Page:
Hoping to preserve Brown Field as the future home of a commercial airport, a San Diego City Council committee Wednesday agreed to impose a 120-day moratorium on construction at both ends of the general-aviation airstrip on Otay Mesa.
The 3,400 acres covered by the building freeze is land the city would need if it were to construct two parallel, southwest-to-northeast runways that a private consultant hired by two development companies believes could accommodate major air carriers. The expansion is envisioned as part of a "multiple airport" solution that relies on dividing airline traffic between Lindbergh and Brown fields.
In a related matter, officials said Wednesday that the long-awaited, $350,000 airport relocation study due to be released next week by the San Diego Assn. of Governments will not recommend one potential commercial airport site over another, a fact that took some officials at San Diego City Hall and the County Administration Center by surprise.
Instead, the report will say construction of a new airport at any of the three main locations under consideration--Otay Mesa, Miramar Naval Air Station and property east of Miramar--is technically feasible. Sandag will make its recommendation later, according to a Sandag official.
"We expected a recommendation . . . it's a surprise to me" that there isn't one, said Councilman Bob Filner, who has pushed for a "multiple airport" solution to crowding at Lindbergh Field or relocation of the airport to Miramar. "I thought the report would include a recommendation narrowing it to a single site to pursue."
Supervisor Brian Bilbray, who wants a commercial airport moved to Miramar, said he too had expected the report to suggest one location over the others. But Bilbray said that, as a practical matter, unless the City Council is committed to stopping development from encroaching on Brown Field in Otay Mesa, the report's conclusion leaves only Miramar as a viable alternative.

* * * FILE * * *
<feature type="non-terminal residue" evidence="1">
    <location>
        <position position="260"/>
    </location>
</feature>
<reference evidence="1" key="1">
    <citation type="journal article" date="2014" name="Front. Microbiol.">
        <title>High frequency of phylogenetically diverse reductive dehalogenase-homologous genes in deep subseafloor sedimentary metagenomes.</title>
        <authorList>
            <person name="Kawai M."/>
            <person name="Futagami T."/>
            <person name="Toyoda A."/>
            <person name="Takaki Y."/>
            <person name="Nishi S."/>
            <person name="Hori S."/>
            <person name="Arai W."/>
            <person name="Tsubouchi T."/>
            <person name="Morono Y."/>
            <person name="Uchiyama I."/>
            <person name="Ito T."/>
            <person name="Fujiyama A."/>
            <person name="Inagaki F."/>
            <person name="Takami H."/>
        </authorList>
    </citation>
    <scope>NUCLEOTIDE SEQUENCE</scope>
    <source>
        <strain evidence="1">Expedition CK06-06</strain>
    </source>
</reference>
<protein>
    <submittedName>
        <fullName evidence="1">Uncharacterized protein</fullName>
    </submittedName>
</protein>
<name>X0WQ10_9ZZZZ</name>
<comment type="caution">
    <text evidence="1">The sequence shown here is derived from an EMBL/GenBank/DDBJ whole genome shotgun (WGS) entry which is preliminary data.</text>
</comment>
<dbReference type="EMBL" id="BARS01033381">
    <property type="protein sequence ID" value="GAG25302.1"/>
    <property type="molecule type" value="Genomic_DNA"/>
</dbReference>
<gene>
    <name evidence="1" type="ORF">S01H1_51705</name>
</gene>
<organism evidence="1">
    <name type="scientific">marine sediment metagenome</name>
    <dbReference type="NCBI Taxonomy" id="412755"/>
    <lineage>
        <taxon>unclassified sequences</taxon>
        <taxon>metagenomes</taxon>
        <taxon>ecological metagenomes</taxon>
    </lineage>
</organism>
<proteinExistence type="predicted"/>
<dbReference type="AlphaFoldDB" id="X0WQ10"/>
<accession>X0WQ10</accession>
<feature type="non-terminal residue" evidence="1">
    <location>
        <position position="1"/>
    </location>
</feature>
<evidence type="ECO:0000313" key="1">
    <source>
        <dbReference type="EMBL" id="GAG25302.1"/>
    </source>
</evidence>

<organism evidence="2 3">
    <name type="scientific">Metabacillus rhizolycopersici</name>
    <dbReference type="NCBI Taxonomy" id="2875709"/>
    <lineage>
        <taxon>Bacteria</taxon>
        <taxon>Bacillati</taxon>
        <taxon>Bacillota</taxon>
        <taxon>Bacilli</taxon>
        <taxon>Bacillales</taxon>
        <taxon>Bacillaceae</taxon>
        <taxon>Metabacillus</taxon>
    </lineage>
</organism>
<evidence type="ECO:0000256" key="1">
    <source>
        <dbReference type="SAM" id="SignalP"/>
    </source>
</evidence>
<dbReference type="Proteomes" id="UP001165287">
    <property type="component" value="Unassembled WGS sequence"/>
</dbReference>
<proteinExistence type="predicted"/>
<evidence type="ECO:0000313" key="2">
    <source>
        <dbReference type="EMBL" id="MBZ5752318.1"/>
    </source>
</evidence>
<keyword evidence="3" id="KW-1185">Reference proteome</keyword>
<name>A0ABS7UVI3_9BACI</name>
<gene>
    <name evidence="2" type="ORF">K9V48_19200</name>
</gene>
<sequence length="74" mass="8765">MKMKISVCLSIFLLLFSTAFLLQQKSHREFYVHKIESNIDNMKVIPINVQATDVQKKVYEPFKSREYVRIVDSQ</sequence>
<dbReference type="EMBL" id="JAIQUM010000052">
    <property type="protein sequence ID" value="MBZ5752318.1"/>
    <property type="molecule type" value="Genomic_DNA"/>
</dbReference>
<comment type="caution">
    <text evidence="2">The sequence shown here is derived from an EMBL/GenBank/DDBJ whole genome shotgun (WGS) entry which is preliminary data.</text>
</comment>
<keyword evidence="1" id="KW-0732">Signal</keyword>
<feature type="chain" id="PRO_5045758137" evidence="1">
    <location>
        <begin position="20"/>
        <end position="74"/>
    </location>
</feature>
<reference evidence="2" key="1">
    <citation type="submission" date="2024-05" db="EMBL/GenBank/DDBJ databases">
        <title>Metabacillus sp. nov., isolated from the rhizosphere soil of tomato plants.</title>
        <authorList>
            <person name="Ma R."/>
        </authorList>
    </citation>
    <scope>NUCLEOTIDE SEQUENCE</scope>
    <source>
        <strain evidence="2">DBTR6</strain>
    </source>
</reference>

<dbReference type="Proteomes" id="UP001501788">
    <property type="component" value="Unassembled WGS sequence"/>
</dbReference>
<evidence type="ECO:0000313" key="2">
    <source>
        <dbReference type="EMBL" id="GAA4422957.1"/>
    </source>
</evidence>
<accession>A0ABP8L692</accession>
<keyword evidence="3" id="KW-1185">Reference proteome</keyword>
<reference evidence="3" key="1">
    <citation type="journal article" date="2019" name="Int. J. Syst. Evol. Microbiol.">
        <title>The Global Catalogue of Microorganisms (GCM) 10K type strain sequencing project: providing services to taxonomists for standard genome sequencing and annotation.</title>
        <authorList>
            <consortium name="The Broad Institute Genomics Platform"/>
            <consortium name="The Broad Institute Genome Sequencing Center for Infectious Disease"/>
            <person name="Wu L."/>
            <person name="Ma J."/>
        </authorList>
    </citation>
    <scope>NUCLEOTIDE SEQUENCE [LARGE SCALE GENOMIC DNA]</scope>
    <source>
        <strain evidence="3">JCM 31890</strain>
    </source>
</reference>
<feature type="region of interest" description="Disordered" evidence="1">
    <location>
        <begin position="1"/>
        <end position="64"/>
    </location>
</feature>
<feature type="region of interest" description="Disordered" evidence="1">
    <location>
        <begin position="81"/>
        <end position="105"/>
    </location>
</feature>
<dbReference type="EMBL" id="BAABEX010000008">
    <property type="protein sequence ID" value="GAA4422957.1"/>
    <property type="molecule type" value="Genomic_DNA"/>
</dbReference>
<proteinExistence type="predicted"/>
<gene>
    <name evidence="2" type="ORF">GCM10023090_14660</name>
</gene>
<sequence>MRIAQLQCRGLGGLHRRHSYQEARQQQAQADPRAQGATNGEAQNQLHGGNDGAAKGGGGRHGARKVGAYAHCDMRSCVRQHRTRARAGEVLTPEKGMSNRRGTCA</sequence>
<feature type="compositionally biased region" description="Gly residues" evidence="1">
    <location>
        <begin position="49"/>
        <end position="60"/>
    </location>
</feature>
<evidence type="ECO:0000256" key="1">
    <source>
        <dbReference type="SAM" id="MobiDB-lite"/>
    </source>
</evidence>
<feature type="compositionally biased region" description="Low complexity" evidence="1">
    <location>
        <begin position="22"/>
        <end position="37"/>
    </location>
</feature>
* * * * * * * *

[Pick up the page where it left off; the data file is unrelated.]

"We have to eliminate the excuse of us continuing to dance around this issue," Bilbray said. "By the lack of action the decision is being made."
Councilman Ron Roberts, who says the remedy to San Diego's airport problems lies in a multiple-airport solution, said he \o7 wasn't \f7 surprised that the Sandag report won't recommend one specific site.
"That's what the elected officials have to do," he said. What the report means, Roberts said, is that the differences among the three main locations "are not so great to pick one over the other."
"It's a political question that only elected officials are in a position" to decide, he said.
Under pressure from builders, the council last month lifted a year-old moratorium on construction around Brown Field, allowing residential, commercial and industrial projects on all of Otay Mesa to proceed. Many city officials believe that canceling the moratorium virtually killed any possibility of a huge binational airport along the Mexican border.
Roberts, contending that expansion of Brown--and the multiple-airport solution--would be impossible if land to the northeast and southwest is developed, Wednesday proposed the moratorium until Sandag can complete a 60-day review of consultant P&D Technologies' conclusions about the city-owned airstrip.
"It is to preserve the opportunity to put an airport there, a greatly expanded airport, should the city decide that is a site," Roberts said.
Roberts and Filner, who represent districts encompassing Lindbergh and Brown, respectively, formed an uneasy alliance this summer by proposing the multiple-airport solution, which they believe could also include the use of Montgomery Field and Palomar Airport in Carlsbad for commuter traffic.
Left unspecified by the agreement is whether Lindbergh or Brown would become the city's dominant airport. Each councilman believes that the primary facility should be located in the other's district.
The moratorium proposed Wednesday, which includes Brown Field itself, covers a roughly diagonal swath that would be needed for parallel 12,000-foot and 8,000-foot runways under the P&D Technologies plan. It covers areas that would be affected by airport noise of 65 decibels or more, Roberts said.
A large parcel to the southwest of Brown is slated for about 7,000 homes in Otay Mesa planning documents, but rugged terrain, the city's environmental protection ordinance and landslides probably would make it difficult to build anywhere near that many residences, according to Alan Jones, a former planner who is now Filner's top aide, and Gail Goldberg, the city's long-range planner for Otay Mesa.
A large parcel owned by the Baldwin Co. northeast of Brown is slated for commercial and industrial development.
Roberts' proposal drew no opposition from Filner or Brown Field area property owners. It requires approval of the full City Council, but with six of the council's nine members sitting on the Rules Committee, Wednesday's unanimous vote virtually guarantees its passage.